Naturally, the cabin of self-involved, partying teenagers becomes the hunting ground for Jason. Meanwhile, Dr. Crew continues to gaslight Tina and her mother, Amanda, for the benefit of his selfish research. Tina will be forced to confront Jason Voorhees, trust her intuition, and embrace her telekinetic powers if she is to save her new love interest, Nick, and what’s left of her family.

Another teen horde ripe for the taking.

The Payoff

Friday the 13th VII: The New Blood follows your typical FT13 plot with some horny kids doing drugs and getting killed in ever-increasingly bloody ways (as if you needed anything else). However, this plotline becomes the secondary focus of Friday The 13th VII, as the actual story here is more focused on the lives and feelings of the characters. The relationship between Tina and her psychiatrist, Dr. Crews, which evokes an emotional injustice in the audience, is one especially focused aspect.

Jason Voorhees has never been more badass. Not only are there incredible kills in Friday the 13th VII, but Jason also has some brutally fun toys. Kane Hodder delivers an incredible performance as Jason, giving the character depth and real-life motions that he had been lacking in the previous installments. Kane is the only actor to ever play Jason Voorhees thrice, and he puts Jason at his most intimidating level. This is also the first Jason character that slightly separates himself from the vengeful son into the embodiment of instant, walking death.

From the time when Tina psychically squeezed the mask right off his head at 1:05 into the final climax to when the moldering demon is dragged away at 1:10, Jason’s unmasked face was on screen for a full five minutes.

Friday The 13th VII: The New Blood should be recognized for the addition of a character with metaphysical abilities, as opposed to being criticized. So in comes Tina, our troubled telekinetic teen that rewarded us with a historical third-act faceoff. The idea of a girl with telekinesis fighting Jason was amusing, and the kills had remarkably great screams. Why should Jason get to be the only one that stretches the bounds of reality?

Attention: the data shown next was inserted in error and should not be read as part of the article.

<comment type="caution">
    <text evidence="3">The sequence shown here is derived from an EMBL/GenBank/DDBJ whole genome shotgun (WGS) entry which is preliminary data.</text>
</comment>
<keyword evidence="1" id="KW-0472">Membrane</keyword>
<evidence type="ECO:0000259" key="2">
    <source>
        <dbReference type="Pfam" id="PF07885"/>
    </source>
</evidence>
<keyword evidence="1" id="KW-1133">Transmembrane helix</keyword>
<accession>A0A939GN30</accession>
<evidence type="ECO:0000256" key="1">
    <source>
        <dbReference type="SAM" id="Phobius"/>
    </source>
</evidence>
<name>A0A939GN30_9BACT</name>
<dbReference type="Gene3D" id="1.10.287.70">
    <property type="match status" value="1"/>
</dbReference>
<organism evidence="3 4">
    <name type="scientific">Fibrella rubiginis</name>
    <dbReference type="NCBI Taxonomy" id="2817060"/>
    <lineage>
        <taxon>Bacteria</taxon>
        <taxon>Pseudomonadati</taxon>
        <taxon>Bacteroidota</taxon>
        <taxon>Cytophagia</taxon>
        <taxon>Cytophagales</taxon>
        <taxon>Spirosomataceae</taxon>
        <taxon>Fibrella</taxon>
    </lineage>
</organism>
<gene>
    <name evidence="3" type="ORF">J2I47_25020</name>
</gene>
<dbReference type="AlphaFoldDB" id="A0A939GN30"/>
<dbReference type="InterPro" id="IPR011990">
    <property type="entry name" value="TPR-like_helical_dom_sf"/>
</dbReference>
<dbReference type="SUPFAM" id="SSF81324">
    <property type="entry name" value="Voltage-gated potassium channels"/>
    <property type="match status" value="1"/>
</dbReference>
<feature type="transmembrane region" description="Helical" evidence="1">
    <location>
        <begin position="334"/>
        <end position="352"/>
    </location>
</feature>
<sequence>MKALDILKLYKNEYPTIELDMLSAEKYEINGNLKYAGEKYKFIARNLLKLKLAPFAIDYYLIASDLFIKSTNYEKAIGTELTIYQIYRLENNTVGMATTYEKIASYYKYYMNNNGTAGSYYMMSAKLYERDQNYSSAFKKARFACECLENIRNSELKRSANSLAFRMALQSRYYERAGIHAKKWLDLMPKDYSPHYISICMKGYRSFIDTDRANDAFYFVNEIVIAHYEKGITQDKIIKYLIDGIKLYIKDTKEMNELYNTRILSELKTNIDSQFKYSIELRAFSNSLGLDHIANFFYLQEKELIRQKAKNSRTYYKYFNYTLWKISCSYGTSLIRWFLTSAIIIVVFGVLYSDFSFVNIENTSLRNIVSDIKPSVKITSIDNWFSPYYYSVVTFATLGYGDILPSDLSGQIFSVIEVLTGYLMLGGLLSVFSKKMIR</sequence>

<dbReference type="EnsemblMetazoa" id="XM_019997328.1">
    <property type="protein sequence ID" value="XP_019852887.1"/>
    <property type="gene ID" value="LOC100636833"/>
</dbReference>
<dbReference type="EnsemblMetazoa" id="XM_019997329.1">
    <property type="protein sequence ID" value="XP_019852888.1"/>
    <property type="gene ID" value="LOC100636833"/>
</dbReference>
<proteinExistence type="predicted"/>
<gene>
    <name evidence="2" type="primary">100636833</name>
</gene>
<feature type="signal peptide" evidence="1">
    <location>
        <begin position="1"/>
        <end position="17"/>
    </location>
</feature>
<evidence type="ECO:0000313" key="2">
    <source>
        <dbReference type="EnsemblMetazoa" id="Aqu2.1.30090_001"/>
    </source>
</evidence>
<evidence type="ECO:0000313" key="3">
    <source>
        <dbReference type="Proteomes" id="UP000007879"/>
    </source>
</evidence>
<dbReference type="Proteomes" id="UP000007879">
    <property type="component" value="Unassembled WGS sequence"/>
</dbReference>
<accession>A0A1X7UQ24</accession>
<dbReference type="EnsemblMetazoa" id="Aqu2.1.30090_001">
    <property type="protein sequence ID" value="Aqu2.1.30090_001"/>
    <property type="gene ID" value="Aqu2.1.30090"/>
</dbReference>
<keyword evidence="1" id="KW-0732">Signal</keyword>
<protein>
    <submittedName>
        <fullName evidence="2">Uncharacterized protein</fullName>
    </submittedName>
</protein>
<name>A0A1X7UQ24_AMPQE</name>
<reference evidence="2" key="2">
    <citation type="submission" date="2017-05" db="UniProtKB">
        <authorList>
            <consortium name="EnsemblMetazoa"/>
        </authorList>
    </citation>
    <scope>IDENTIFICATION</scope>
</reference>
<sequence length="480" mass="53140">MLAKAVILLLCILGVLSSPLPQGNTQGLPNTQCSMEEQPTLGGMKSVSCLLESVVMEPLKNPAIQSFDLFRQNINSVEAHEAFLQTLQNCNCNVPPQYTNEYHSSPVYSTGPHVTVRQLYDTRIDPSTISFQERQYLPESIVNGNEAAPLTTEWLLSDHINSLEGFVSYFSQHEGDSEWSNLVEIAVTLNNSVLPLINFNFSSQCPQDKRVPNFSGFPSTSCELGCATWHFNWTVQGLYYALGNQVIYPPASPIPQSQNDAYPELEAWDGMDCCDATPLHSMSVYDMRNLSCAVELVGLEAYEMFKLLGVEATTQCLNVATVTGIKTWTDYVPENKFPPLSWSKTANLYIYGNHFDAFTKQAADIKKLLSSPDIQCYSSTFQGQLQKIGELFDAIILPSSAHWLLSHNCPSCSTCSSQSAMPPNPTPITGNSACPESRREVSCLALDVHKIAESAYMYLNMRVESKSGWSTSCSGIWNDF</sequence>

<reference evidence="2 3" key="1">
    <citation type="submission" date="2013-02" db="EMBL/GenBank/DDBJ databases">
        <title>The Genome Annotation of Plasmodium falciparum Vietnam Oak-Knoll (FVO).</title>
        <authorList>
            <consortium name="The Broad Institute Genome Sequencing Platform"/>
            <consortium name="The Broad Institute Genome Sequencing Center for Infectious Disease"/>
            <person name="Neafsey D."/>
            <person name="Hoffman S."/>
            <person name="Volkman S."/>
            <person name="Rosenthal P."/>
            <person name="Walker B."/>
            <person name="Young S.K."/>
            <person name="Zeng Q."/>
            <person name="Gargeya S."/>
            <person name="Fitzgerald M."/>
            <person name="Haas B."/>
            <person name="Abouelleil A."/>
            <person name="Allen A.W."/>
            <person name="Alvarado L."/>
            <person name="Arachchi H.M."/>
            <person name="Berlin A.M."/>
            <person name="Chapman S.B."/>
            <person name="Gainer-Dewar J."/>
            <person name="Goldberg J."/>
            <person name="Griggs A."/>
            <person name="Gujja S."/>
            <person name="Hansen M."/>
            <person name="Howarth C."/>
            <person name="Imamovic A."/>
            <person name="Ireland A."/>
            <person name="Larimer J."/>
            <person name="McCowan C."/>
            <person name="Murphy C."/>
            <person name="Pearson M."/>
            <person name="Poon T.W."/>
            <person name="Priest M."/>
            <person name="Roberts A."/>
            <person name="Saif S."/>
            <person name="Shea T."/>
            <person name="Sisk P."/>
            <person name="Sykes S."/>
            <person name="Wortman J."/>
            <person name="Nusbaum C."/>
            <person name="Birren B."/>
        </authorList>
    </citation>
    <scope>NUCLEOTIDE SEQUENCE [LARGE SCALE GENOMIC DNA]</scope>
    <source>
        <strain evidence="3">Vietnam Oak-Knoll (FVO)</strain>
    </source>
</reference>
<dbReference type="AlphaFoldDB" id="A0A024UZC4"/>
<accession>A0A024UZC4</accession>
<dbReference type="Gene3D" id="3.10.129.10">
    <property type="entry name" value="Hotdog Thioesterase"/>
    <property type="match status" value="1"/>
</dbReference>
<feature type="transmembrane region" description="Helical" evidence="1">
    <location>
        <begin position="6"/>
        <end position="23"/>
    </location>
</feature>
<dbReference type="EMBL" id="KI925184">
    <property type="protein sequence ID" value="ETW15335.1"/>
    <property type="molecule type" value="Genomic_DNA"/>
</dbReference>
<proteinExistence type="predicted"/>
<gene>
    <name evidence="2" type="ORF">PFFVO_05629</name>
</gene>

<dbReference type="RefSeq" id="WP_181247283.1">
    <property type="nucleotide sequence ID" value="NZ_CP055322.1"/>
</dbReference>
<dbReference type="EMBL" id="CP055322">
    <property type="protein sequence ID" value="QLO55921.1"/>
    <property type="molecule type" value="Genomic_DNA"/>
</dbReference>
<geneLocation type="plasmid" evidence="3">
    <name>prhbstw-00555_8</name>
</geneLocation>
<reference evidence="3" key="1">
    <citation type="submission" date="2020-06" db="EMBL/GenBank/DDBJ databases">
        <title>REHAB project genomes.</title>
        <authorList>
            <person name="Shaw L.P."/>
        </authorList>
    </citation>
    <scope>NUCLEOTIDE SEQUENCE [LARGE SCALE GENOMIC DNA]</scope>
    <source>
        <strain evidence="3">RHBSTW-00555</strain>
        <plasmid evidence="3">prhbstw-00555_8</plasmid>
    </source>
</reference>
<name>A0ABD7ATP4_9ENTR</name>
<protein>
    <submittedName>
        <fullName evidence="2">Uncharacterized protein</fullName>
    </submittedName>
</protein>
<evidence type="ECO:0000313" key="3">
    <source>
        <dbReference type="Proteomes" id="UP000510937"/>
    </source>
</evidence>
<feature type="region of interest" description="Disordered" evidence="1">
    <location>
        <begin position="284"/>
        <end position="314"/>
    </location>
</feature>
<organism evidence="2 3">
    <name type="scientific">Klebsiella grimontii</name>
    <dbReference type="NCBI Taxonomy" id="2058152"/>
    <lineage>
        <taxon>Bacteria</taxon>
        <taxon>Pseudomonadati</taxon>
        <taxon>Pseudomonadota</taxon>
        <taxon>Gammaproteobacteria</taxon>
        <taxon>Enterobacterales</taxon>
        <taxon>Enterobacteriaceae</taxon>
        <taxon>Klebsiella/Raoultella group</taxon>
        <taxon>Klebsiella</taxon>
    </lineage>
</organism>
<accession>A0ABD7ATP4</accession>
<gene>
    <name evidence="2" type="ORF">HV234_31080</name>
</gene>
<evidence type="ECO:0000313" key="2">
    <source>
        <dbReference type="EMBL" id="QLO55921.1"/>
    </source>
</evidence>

The visuals were an art of the time. Gone are the fuzzy screen FT13 movies of yesterday, and the clean, remastered cinematography runs rampant. It is truly a joy to see Jason massacre teenagers in high definition. Director John Carl Buechler’s monster makeup FX for Jason is some of my favorite practical effects works of the ’80s, and his gore effects are equally impressive and realistic. Though largely cut by the MPAA, many of them are now only available through deleted scenes on the DVD.

“Need a little touch-up work, my ass!” – Maddy

Dark sets and tons of night shots make this a creepy flick. Crystal Lake has a much grimier, nastier look to it than in the other FT13 films. The fog, the forests, and the general lack of light makes it feel like an evil, unnatural, scary place. You can’t forget the unmasking of Jason, which is the best interpretation of the unmasked Jason ever.

Friday the 13th VII Final Thoughts

It will always confuse me as to how this film doesn’t get more credit in the Friday the 13th fandom as one of the best the franchise had to offer. It had a great protagonist, intimidating villains, spectacular effects, a somber tone, sharp cinematography… Friday the 13th VII: The New Blood is truly an underrated gem of the genre. In a final word, if you love the Friday The 13th franchise, horror films, or slasher movies, I highly suggest you see Friday The 13th Part VIl The New Blood, a terrific sequel that is one of the best in the series. Read our 11 Reasons Why ‘Friday the 13th Part VII: The New Blood’ Is One of the Best F13 Entries articles here.

You can watch Friday the 13th VII: The New Blood on digital today, and check out the vintage trailer below!

About Sean Stewart

Father. Husband. Artist. Writer. Horror Fanboy.